20 years later, new medications have now emerged to treat Alzheimer’s dementia. Phase 2 data from a new immunotherapy shows promising results.
At 60-80%, Alzheimer’s disease is the predominant form of dementia. Beta-amyloid, which is found outside cells, and tau, which accumulates inside the cell, play a key role in its development. These proteins lead to the formation of disease-causing deposits and clumps in the brain. Diabetes and vascular disease, as well as alcohol and nicotine abuse, increase the risk of developing Alzheimer’s disease.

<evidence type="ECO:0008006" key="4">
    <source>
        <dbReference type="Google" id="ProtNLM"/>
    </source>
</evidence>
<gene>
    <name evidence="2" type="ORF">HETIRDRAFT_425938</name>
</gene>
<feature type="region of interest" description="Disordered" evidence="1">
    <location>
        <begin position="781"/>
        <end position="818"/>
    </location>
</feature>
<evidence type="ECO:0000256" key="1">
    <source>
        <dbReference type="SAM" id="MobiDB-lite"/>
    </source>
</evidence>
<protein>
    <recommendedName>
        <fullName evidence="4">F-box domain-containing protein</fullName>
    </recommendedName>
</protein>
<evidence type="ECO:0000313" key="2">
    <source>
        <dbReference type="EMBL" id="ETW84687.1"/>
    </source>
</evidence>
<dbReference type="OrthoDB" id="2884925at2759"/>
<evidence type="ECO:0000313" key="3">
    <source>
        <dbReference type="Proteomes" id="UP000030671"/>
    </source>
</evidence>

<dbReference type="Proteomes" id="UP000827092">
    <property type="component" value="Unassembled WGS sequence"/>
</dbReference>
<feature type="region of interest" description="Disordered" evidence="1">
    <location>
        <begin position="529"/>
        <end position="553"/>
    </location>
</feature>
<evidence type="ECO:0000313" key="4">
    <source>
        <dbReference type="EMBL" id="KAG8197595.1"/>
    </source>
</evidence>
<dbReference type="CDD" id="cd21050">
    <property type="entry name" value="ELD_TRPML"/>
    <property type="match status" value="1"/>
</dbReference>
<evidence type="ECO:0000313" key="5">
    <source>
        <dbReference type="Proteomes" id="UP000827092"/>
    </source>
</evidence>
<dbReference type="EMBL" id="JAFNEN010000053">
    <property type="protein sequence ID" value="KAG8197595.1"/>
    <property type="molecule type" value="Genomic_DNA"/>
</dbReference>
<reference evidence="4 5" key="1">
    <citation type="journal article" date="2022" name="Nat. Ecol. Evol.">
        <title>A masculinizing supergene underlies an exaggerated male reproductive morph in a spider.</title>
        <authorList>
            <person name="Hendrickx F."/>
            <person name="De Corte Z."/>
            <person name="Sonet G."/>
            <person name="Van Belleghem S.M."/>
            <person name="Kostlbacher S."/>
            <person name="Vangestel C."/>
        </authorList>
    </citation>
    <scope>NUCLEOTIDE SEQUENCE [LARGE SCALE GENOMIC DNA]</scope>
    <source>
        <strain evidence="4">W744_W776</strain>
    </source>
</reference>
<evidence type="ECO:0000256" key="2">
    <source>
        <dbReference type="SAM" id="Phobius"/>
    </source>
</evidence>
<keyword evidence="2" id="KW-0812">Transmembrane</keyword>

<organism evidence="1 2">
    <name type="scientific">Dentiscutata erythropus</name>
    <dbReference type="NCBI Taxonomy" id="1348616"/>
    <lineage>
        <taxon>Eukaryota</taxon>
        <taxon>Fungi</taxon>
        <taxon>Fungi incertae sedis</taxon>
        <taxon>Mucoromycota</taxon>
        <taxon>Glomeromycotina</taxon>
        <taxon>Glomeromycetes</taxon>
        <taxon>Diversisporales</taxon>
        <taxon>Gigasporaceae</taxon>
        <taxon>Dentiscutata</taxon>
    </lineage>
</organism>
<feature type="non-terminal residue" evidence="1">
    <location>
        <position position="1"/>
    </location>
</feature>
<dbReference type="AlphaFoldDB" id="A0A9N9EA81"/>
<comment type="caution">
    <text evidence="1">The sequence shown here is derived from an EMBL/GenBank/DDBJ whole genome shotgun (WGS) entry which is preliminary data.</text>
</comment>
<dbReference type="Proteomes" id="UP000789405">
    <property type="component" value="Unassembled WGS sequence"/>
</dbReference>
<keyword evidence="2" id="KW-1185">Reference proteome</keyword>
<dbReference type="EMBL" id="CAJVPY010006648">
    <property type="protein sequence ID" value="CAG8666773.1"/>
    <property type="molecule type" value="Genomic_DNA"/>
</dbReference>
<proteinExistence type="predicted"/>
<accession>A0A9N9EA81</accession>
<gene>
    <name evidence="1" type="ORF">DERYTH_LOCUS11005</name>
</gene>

A link between herpes viruses and the development of Alzheimer’s disease was also demonstrated last year in a study conducted by the Oxford Institute on Population Aging, the University of Manchester and Tufts University in Massachusetts.1 If herpes simplex virus type 1 is reactivated by varicella zoster virus, the processes that lead to Alzheimer’s disease can begin. Damage directly caused by VZV is also discussed in the work. “The results of this pilot study expand our view of the development of Alzheimer’s disease to include a new, previously neglected but quite possible cause – chronic viral diseases,” emphasized the Board of Directors of the German Society of Pain Medicine, Dr. Michael A. Operal in a press release on the occasion of World Alzheimer’s Day on September 21. “If the association is also confirmed in clinical studies, VZV may provide an opportunity to preventively influence the course of Alzheimer’s disease development or perhaps even largely prevent it, i.e. by vaccinating with the live vaccine in children to avoid primary infection with VZV and by vaccinating adults with the inactivated vaccine.” To strengthen the immune system and prevent reactivation of the VZV virus already in the body.
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